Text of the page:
Let’s have a show of hands from those of you who checked this book out of your junior high school library, passed it around with your friends, and never let your parents see you read it. I thought so!
“Go Ask Alice” was first published in 1971. It told a cautionary tale of the horrors of drug addiction, as seen through the eyes of an unnamed 15-year-old girl. The book is written as a diary, and the author of the book is listed as “Anonymous.” But in 1979 it was revealed that the book was written by a woman named Beatrice Sparks, a psychologist who worked at a mental hospital in Utah. Sparks claimed that the book was based on diary entries of a girl who was a patient in the hospital in which she had worked, but admitted fictionalizing a great deal of the story. Sparks later went on to write several more “diaries” of “former patients,” the authenticity of which have also been doubted.
When I read “Go Ask Alice” in seventh grade it had not yet been revealed to be largely a work of fiction. I thought it was real, and it scared me straight!
The title of the book is taken from a line in the Jefferson Airplane song “White Rabbit,” which uses the Alice in Wonderland story as an extended metaphor for a drug trip.
The world has lost a second disco icon in almost as many days with the passing of Robin Gibb. He died yesterday at the age of 62 after a hard-fought battle with liver cancer and intestinal problems. His passing comes a mere three days after the death of Donna Summer.
Robin Gibb made up one third of the Bee Gees along with his brothers Barry and Maurice. They first achieved fame in the 1960s as part of the British Invasion. Their Beat sounds of the Sixties gave way to the popular disco sound in 1975 with “Nights on Broadway.” But it was in 1977 that the Bee Gees reached the pinnacle of their career when they provided the soundtrack for the disco movie “Saturday Night Fever.” The brothers Gibb lent their falsetto harmonies to a string of hits, including “Stayin’ Alive,” “More Than a Woman,” and “Night Fever.” Almost every one of the songs on that soundtrack went on to be a hit single, and the album went platinum 15 times over.
Robin was predeceased by two of his brothers. His youngest brother Andy, who also enjoyed fame in the disco era as a solo artist, died in 1988 at the age of 30. His twin brother and fellow Bee Gee Maurice died in 2003 of a twisted intestine. It was this same ailment that contributed to Robin’s ill health during the last several months of his life.
Donna Summer passed away yesterday of lung cancer at the age of 63. She will best be remembered for her string of disco hits in the Seventies, including “Last Dance,” “MacArthur Park,” and “Bad Girls.” I was always bummed when “MacArthur Park” came on the radio because that song seemed to go on FOREVER! I remember singing “TOOT TOOT, heeeeeeey, BEEP BEEP!” with my friends in the junior high locker room. We thought it scandalous that “Bad Girls” was about ladies of the evening. But “Last Dance” in particular reminds me of being a child of the Seventies, listening to the AM stations on my parents’ old 60s radio that I had sitting atop my radiator cover in my childhood bedroom. I loved how it started out slow and then built up to a frenzied disco beat. It’s my favorite song of hers. Rest in Peace, Donna.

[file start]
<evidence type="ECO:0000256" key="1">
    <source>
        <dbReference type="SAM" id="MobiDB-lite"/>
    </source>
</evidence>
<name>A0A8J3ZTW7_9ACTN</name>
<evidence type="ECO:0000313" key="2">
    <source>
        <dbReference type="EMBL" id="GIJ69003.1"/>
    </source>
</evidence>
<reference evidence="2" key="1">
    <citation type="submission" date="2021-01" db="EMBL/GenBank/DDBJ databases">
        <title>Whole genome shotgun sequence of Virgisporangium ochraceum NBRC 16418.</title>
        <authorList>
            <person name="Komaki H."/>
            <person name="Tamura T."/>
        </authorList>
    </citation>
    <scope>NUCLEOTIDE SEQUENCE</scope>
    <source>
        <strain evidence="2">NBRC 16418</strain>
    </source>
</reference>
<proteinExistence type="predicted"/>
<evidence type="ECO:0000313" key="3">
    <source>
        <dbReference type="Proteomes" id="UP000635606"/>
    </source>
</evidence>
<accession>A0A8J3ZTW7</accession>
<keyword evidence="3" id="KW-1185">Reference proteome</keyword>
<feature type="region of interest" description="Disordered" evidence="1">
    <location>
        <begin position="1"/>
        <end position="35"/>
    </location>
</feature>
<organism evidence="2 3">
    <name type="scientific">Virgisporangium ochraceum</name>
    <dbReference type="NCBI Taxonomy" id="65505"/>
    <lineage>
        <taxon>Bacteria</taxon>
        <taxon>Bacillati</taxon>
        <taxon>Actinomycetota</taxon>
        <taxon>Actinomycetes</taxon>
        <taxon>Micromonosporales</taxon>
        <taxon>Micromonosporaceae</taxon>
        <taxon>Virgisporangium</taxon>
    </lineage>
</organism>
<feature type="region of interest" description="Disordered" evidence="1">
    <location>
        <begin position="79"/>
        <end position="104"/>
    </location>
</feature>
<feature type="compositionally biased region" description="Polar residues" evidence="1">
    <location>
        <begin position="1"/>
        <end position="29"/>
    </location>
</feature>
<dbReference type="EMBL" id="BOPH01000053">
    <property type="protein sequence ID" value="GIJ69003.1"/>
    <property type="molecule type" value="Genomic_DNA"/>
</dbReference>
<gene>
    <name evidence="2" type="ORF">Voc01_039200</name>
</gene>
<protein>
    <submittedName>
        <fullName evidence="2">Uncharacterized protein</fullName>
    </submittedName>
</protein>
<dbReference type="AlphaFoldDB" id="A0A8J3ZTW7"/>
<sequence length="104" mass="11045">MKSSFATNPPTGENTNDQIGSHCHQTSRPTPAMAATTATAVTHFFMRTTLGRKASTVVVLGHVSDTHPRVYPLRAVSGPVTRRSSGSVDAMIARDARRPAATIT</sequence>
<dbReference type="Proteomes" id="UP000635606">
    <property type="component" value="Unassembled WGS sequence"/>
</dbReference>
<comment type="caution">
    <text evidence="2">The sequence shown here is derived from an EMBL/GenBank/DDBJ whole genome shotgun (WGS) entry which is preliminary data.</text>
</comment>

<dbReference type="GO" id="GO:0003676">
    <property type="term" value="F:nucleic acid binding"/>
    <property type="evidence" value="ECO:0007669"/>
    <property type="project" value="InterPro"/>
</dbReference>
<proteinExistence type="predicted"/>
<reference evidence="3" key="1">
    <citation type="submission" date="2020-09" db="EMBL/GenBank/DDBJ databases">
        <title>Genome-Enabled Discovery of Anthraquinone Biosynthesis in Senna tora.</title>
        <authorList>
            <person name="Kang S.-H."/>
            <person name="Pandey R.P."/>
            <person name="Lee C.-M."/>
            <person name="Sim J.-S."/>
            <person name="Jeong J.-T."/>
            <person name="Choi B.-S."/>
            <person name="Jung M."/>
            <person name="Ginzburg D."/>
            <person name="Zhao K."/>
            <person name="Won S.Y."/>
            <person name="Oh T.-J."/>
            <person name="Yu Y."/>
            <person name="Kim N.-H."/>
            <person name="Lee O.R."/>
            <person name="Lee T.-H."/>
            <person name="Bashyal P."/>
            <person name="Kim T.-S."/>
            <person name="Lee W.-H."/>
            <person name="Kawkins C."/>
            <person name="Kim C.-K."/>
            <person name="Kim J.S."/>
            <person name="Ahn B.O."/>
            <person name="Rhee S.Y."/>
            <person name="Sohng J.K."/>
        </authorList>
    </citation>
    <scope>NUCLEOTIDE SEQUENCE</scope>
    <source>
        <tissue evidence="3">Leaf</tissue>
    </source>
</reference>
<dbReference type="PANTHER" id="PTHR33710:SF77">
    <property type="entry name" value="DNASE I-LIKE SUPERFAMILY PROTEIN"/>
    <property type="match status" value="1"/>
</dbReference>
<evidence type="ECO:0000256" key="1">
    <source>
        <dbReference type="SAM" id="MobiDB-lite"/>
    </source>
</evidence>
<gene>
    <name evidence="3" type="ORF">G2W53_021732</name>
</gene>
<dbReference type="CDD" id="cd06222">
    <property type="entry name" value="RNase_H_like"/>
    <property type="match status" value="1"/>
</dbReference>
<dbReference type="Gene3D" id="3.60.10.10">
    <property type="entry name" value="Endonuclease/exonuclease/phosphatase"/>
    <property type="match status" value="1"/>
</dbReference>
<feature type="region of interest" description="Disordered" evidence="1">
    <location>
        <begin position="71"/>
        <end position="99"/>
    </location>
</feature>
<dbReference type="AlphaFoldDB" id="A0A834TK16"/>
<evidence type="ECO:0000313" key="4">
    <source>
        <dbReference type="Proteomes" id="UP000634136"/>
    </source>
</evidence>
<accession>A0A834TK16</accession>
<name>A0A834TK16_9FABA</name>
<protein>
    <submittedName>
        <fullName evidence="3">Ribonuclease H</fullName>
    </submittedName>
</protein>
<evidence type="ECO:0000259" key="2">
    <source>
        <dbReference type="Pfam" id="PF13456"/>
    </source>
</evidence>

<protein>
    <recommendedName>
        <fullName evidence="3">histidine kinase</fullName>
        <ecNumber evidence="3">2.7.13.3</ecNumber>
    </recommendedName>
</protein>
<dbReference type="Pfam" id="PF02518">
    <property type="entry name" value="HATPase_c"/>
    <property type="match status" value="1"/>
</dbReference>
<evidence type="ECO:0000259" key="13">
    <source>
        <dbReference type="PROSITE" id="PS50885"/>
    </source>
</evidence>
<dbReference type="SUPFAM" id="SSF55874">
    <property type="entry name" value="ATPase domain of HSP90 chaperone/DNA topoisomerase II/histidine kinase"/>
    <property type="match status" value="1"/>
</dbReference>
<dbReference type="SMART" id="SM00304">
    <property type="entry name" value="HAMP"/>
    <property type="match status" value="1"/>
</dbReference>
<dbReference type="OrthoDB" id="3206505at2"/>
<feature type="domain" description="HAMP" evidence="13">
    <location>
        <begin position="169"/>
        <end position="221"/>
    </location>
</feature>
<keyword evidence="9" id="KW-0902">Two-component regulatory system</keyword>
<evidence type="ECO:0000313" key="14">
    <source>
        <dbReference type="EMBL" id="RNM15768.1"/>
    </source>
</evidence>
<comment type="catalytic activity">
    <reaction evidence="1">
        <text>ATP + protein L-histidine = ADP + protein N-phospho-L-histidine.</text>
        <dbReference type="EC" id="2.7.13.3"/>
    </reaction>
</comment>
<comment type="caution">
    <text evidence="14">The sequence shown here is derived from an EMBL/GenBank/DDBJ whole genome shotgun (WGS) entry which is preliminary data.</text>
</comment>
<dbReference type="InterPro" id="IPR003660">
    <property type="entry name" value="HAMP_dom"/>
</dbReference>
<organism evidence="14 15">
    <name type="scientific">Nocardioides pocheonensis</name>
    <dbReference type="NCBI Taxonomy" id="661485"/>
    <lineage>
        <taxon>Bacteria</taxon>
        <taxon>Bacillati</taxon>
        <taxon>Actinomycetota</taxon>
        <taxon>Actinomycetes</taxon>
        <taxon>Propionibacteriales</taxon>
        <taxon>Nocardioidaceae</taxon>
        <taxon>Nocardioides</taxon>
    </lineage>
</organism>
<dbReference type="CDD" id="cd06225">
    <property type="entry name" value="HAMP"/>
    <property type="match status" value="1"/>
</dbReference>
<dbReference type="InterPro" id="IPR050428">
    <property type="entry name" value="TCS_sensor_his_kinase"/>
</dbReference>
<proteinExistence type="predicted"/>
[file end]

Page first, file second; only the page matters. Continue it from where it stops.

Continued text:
This is the Christmas version of the very popular Coke commercial from the Seventies. It’s sung to the tune of “I’d Like to Teach the World to Sing” by the New Seekers. I like how the girl from Canada is wearing a t-shirt with the Canadian flag on it. That’s how you know she’s from Canada.
It’s a beautiful and appropriate message any time of year, but especially poignant during the holiday season. Enjoy, and Happy Holidays.
I wasn’t aware of this song in the Seventies. I was just a little kid listening to Donny Osmond and the Jackson Five on AM radio, so I didn’t yet know about amazing British music acts like David Bowie, Roxy Music, or Slade. But when glam-rock band Slade debuted this song in December of 1973, it became an instant classic. It reached Number One for Christmas week in 1973 and stayed there until February 1974. It is Slade’s best-selling single, and was voted the UK’s most popular Christmas song in a 2007 poll.
I know what I want for Chrismas this year – gigantic platform shoes!
I think everyone who was a child in the Seventies loved this classic commercial. It reminded us of the Rankin Bass Christmas specials that we eagerly awaited every holiday season. I guess I was so wrapped up in the commercial that I never noticed until now that the end credit read “Noelco” instead of “Norelco.”
As I had mentioned in a previous post, I loved getting Avon products as Christmas presents. This ad from 1971 shows a dazzling array of Avon items, any of which I would have loved to get for Christmas. I think I actually had the Snoopy in the bathtub. This ad, like many in the early Seventies, reflects the growing diversity of models appearing in ads.